Schottky diodes made of bulk materials do not dissipate heat quickly; hence, performance and lifespan of the device are reduced. Recently, one-dimensional (1D) nano-structures and their incorporation into Schottky diodes have been studied extensively. Due to their high surface-to-volume ratio and space between the nano-wires, diodes made of 1D nano-structure arrays can dissipate heat faster due to individual input from each wire. Therefore, integration of these nano-materials into the device will enhance its performance and lifespan . The as-grown SiNWs fabricated in this study were also used in a Schottky diode, and the electrical behaviour of the device is analysed.
Solar cells fabricated with nano-wires have shown several advantages when compared to wafer-based solar cells; some of them include trapping of light, less reflection and enhanced bandgap tuning. Although these advantages do not compete to attain efficiency more than efficiencies reported until today, they help in obtaining same efficiency or less by reducing the quantity and quality of the material. Nano-wires deposited by our growth method can have a number of benefits due to their possible fabrication directly on cheaper substrates including steel, bricks, aluminium foil and conductive glass, thus reducing the price of the solar cells based on these structures. In this study, SiNW-based Schottky solar cells were fabricated and their performance tested.
Silicon nano-wires were synthesised in a two-step growth process via VLS mechanism. At first, the gallium layer of various thicknesses was deposited onto soda-lime glass and Si/SiO2 substrates via thermal evaporation. SiO2 layer of 1 nm thickness was used as a barrier to prevent possible diffusion of Ga into Si. The thickness of the Ga layer was varied between 7.5 and 100 nm.
The samples were then loaded into an RF-PECVD reactor with radio frequency of 13.56 MHz and left for 4 h. Hydrogen gas was introduced into the chamber, while the substrate, coated with Ga layer, is being heated up to the growth temperature. Prior to introduction of the precursor gas, hydrogen plasma was created for 5 min in order to remove possible contamination and gallium oxide layer from the substrate. Silane (SiH4) was used as Si source. Gas flow rates, RF power, chamber pressure and deposition duration were process variables that have been investigated in detail and will be reported elsewhere.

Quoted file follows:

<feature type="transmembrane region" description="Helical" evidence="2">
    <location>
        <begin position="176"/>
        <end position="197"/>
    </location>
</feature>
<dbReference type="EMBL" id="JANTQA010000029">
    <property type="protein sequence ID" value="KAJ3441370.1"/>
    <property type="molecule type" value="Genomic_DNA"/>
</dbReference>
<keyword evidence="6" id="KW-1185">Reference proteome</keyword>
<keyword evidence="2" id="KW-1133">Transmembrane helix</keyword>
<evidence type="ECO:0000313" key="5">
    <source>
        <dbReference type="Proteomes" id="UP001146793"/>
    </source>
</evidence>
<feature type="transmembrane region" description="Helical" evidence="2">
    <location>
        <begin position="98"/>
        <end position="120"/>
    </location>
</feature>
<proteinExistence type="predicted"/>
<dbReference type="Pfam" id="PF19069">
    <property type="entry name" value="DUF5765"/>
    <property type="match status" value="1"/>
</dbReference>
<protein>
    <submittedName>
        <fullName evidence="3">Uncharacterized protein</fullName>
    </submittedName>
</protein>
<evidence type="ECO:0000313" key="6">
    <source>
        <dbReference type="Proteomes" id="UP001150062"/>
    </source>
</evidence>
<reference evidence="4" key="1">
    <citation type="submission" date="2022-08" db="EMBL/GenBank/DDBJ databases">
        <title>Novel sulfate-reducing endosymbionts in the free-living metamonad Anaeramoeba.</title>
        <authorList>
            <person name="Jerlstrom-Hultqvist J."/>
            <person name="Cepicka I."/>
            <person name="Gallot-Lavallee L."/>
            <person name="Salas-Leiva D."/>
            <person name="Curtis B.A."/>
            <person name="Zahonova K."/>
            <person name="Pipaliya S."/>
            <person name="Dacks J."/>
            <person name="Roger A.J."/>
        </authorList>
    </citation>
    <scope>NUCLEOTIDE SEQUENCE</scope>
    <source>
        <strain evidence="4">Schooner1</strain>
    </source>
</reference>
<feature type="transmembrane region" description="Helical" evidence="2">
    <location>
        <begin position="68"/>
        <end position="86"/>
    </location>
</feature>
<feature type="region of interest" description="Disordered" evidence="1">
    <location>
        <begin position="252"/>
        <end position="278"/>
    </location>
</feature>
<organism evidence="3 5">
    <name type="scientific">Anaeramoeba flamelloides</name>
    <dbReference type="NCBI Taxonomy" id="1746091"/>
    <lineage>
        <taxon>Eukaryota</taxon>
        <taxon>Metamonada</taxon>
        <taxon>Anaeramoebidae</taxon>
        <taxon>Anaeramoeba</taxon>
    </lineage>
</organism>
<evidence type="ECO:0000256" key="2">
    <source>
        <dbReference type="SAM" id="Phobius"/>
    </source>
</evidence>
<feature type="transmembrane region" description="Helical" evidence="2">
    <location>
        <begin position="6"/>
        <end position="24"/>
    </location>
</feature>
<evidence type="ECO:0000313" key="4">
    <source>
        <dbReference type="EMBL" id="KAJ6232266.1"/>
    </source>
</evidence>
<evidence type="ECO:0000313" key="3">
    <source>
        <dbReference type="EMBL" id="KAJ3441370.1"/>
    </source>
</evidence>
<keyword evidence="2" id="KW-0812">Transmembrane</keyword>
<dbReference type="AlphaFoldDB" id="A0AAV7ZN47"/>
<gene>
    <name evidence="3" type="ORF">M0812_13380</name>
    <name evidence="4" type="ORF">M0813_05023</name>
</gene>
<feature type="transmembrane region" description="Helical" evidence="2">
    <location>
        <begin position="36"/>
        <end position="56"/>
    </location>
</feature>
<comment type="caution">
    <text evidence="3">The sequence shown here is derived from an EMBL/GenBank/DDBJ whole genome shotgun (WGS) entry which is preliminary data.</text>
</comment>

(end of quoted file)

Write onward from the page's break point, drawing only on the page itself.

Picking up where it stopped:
Fabrication of bistable memory device
For the fabrication of a bistable memory device, glass substrate was used. Al contacts were deposited by thermal evaporation. Two silicon nitride (Si3N4) dielectric layers of 20 nm each were deposited in a PECVD system, sandwiching SiNWs between the bottom and top electrodes. SiNWs were grown for 30 min from 100-nm Ga catalyst layer at 400°C. After the Si3N4/SiNW/Si3N4/Al/glass structure was fabricated, the second layer of Al contacts was evaporated to finalise the device. The device characteristics were tested by I-V and data retention time measurements.
Fabrication of Schottky diode
SiNW-based Schottky diodes were fabricated by growing the SiNWs directly on glass substrate from 50 nm Ga at 400°C for 20 min with subsequent evaporation of both Al contacts on top of the nano-wires. The device characteristics were tested via I-V measurements.
Fabrication of solar cells
During solar cell fabrication, a glass substrate covered with transparent conductive oxide (TCO) layer (the details of the layer will be reported elsewhere) was utilised. SiNWs were grown on top of this layer from 50 nm Ga at 400°C for 40 min. Nano-wires for the solar cell were grown using additional phosphine in the reaction chamber for n-type doping of the nano-wires. After the nano-wire growth Al dots were evaporated for top contact.
Results and discussion
Low-temperature growth of silicon nano-wires
As mentioned in the ‘Methods’ section, SiNWs were grown from various thicknesses of Ga catalyst layer at various temperatures. An interesting connection between the thickness of Ga and growth temperature was observed. As it will be demonstrated in this study, the thickness of the catalyst layer is crucial when choosing the growth temperature.
This structure was only observed for thick gallium layers at only high temperatures. A possible explanation for this is that thick layers form large Ga particles (400 nm in diameter in average for 100-nm thick Ga layer) sitting at the top of the wires which stay in a molten form at high temperatures. Therefore, the molten form of Ga slides down, covering the surface of the wire creating smaller catalyst sites for growth of thinner nano-wires from the original nano-wire surface.